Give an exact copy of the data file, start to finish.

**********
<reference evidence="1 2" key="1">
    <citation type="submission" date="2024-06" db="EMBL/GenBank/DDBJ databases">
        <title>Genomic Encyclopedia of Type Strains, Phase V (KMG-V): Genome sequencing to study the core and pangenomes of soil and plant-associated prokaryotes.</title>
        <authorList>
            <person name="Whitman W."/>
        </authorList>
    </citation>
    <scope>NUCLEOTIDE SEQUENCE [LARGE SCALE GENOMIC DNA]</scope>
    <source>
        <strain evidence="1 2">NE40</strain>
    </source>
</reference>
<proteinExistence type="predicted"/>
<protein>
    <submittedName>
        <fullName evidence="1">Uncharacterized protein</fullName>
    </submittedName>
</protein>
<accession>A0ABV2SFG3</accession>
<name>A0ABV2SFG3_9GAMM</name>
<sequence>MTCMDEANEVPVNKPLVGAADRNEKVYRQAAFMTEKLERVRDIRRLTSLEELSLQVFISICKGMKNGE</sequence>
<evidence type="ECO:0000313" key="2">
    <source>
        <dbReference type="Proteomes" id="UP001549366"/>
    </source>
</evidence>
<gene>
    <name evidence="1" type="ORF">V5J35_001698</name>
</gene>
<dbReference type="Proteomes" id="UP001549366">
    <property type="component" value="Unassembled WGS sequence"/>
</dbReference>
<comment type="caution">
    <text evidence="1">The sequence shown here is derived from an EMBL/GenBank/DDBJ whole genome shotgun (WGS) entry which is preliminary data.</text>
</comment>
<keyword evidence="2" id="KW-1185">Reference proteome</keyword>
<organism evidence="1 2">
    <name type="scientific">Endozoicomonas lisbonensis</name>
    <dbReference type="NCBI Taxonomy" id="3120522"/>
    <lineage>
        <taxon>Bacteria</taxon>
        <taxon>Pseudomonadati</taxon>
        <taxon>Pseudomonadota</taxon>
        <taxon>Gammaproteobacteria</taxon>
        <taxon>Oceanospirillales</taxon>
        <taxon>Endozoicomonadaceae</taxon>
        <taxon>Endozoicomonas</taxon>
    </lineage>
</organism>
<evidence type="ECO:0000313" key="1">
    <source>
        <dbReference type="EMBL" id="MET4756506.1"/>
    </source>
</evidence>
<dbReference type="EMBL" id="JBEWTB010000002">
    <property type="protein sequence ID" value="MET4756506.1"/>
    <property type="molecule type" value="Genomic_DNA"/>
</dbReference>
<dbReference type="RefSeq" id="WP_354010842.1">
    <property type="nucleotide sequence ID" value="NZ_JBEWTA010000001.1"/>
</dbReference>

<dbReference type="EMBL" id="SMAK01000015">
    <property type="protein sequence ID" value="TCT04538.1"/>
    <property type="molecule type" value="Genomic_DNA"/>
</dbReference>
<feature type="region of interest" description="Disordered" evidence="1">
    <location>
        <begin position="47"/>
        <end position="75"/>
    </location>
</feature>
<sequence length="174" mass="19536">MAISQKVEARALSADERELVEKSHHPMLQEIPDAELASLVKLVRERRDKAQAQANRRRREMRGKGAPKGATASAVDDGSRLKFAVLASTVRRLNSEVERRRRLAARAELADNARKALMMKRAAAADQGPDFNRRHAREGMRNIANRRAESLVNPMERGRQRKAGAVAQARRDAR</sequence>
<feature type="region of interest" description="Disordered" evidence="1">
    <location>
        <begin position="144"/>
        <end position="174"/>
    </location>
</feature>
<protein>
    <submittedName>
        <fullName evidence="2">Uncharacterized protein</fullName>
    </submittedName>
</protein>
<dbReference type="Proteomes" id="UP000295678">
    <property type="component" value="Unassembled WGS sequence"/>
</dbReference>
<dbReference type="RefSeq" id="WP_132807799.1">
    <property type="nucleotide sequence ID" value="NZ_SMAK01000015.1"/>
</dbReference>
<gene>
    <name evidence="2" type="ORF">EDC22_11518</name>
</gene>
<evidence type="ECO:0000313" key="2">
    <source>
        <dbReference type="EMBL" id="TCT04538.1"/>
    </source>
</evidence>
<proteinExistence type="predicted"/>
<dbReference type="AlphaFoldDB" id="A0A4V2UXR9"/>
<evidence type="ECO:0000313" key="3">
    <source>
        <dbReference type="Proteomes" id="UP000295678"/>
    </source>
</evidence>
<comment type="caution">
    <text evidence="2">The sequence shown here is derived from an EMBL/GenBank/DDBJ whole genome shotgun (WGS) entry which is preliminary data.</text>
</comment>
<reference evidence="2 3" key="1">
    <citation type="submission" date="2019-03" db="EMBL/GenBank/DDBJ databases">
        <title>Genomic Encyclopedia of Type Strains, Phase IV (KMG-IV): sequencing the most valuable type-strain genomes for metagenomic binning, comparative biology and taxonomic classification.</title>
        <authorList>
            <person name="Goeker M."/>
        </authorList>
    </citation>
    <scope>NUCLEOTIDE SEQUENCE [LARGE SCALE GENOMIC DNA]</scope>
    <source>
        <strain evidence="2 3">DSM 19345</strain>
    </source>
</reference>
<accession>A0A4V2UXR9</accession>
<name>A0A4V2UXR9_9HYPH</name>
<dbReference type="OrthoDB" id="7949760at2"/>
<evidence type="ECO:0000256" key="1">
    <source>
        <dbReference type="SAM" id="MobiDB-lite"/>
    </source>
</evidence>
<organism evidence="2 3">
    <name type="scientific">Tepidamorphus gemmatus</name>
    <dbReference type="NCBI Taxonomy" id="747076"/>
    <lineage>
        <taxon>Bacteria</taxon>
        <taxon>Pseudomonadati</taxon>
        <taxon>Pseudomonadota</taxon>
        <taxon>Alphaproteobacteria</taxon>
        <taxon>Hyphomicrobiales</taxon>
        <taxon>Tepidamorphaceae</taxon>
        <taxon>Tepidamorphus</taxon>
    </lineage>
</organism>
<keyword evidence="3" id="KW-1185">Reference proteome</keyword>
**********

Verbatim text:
<reference evidence="1 2" key="1">
    <citation type="submission" date="2024-06" db="EMBL/GenBank/DDBJ databases">
        <title>Genomic Encyclopedia of Type Strains, Phase V (KMG-V): Genome sequencing to study the core and pangenomes of soil and plant-associated prokaryotes.</title>
        <authorList>
            <person name="Whitman W."/>
        </authorList>
    </citation>
    <scope>NUCLEOTIDE SEQUENCE [LARGE SCALE GENOMIC DNA]</scope>
    <source>
        <strain evidence="1 2">NE40</strain>
    </source>
</reference>
<proteinExistence type="predicted"/>
<protein>
    <submittedName>
        <fullName evidence="1">Uncharacterized protein</fullName>
    </submittedName>
</protein>
<accession>A0ABV2SFG3</accession>
<name>A0ABV2SFG3_9GAMM</name>
<sequence>MTCMDEANEVPVNKPLVGAADRNEKVYRQAAFMTEKLERVRDIRRLTSLEELSLQVFISICKGMKNGE</sequence>
<evidence type="ECO:0000313" key="2">
    <source>
        <dbReference type="Proteomes" id="UP001549366"/>
    </source>
</evidence>
<gene>
    <name evidence="1" type="ORF">V5J35_001698</name>
</gene>
<dbReference type="Proteomes" id="UP001549366">
    <property type="component" value="Unassembled WGS sequence"/>
</dbReference>
<comment type="caution">
    <text evidence="1">The sequence shown here is derived from an EMBL/GenBank/DDBJ whole genome shotgun (WGS) entry which is preliminary data.</text>
</comment>
<keyword evidence="2" id="KW-1185">Reference proteome</keyword>
<organism evidence="1 2">
    <name type="scientific">Endozoicomonas lisbonensis</name>
    <dbReference type="NCBI Taxonomy" id="3120522"/>
    <lineage>
        <taxon>Bacteria</taxon>
        <taxon>Pseudomonadati</taxon>
        <taxon>Pseudomonadota</taxon>
        <taxon>Gammaproteobacteria</taxon>
        <taxon>Oceanospirillales</taxon>
        <taxon>Endozoicomonadaceae</taxon>
        <taxon>Endozoicomonas</taxon>
    </lineage>
</organism>
<evidence type="ECO:0000313" key="1">
    <source>
        <dbReference type="EMBL" id="MET4756506.1"/>
    </source>
</evidence>
<dbReference type="EMBL" id="JBEWTB010000002">
    <property type="protein sequence ID" value="MET4756506.1"/>
    <property type="molecule type" value="Genomic_DNA"/>
</dbReference>
<dbReference type="RefSeq" id="WP_354010842.1">
    <property type="nucleotide sequence ID" value="NZ_JBEWTA010000001.1"/>
</dbReference>

<dbReference type="EMBL" id="SMAK01000015">
    <property type="protein sequence ID" value="TCT04538.1"/>
    <property type="molecule type" value="Genomic_DNA"/>
</dbReference>
<feature type="region of interest" description="Disordered" evidence="1">
    <location>
        <begin position="47"/>
        <end position="75"/>
    </location>
</feature>
<sequence length="174" mass="19536">MAISQKVEARALSADERELVEKSHHPMLQEIPDAELASLVKLVRERRDKAQAQANRRRREMRGKGAPKGATASAVDDGSRLKFAVLASTVRRLNSEVERRRRLAARAELADNARKALMMKRAAAADQGPDFNRRHAREGMRNIANRRAESLVNPMERGRQRKAGAVAQARRDAR</sequence>
<feature type="region of interest" description="Disordered" evidence="1">
    <location>
        <begin position="144"/>
        <end position="174"/>
    </location>
</feature>
<protein>
    <submittedName>
        <fullName evidence="2">Uncharacterized protein</fullName>
    </submittedName>
</protein>
<dbReference type="Proteomes" id="UP000295678">
    <property type="component" value="Unassembled WGS sequence"/>
</dbReference>
<dbReference type="RefSeq" id="WP_132807799.1">
    <property type="nucleotide sequence ID" value="NZ_SMAK01000015.1"/>
</dbReference>
<gene>
    <name evidence="2" type="ORF">EDC22_11518</name>
</gene>
<evidence type="ECO:0000313" key="2">
    <source>
        <dbReference type="EMBL" id="TCT04538.1"/>
    </source>
</evidence>
<proteinExistence type="predicted"/>
<dbReference type="AlphaFoldDB" id="A0A4V2UXR9"/>
<evidence type="ECO:0000313" key="3">
    <source>
        <dbReference type="Proteomes" id="UP000295678"/>
    </source>
</evidence>
<comment type="caution">
    <text evidence="2">The sequence shown here is derived from an EMBL/GenBank/DDBJ whole genome shotgun (WGS) entry which is preliminary data.</text>
</comment>
<reference evidence="2 3" key="1">
    <citation type="submission" date="2019-03" db="EMBL/GenBank/DDBJ databases">
        <title>Genomic Encyclopedia of Type Strains, Phase IV (KMG-IV): sequencing the most valuable type-strain genomes for metagenomic binning, comparative biology and taxonomic classification.</title>
        <authorList>
            <person name="Goeker M."/>
        </authorList>
    </citation>
    <scope>NUCLEOTIDE SEQUENCE [LARGE SCALE GENOMIC DNA]</scope>
    <source>
        <strain evidence="2 3">DSM 19345</strain>
    </source>
</reference>
<accession>A0A4V2UXR9</accession>
<name>A0A4V2UXR9_9HYPH</name>
<dbReference type="OrthoDB" id="7949760at2"/>
<evidence type="ECO:0000256" key="1">
    <source>
        <dbReference type="SAM" id="MobiDB-lite"/>
    </source>
</evidence>
<organism evidence="2 3">
    <name type="scientific">Tepidamorphus gemmatus</name>
    <dbReference type="NCBI Taxonomy" id="747076"/>
    <lineage>
        <taxon>Bacteria</taxon>
        <taxon>Pseudomonadati</taxon>
        <taxon>Pseudomonadota</taxon>
        <taxon>Alphaproteobacteria</taxon>
        <taxon>Hyphomicrobiales</taxon>
        <taxon>Tepidamorphaceae</taxon>
        <taxon>Tepidamorphus</taxon>
    </lineage>
</organism>
<keyword evidence="3" id="KW-1185">Reference proteome</keyword>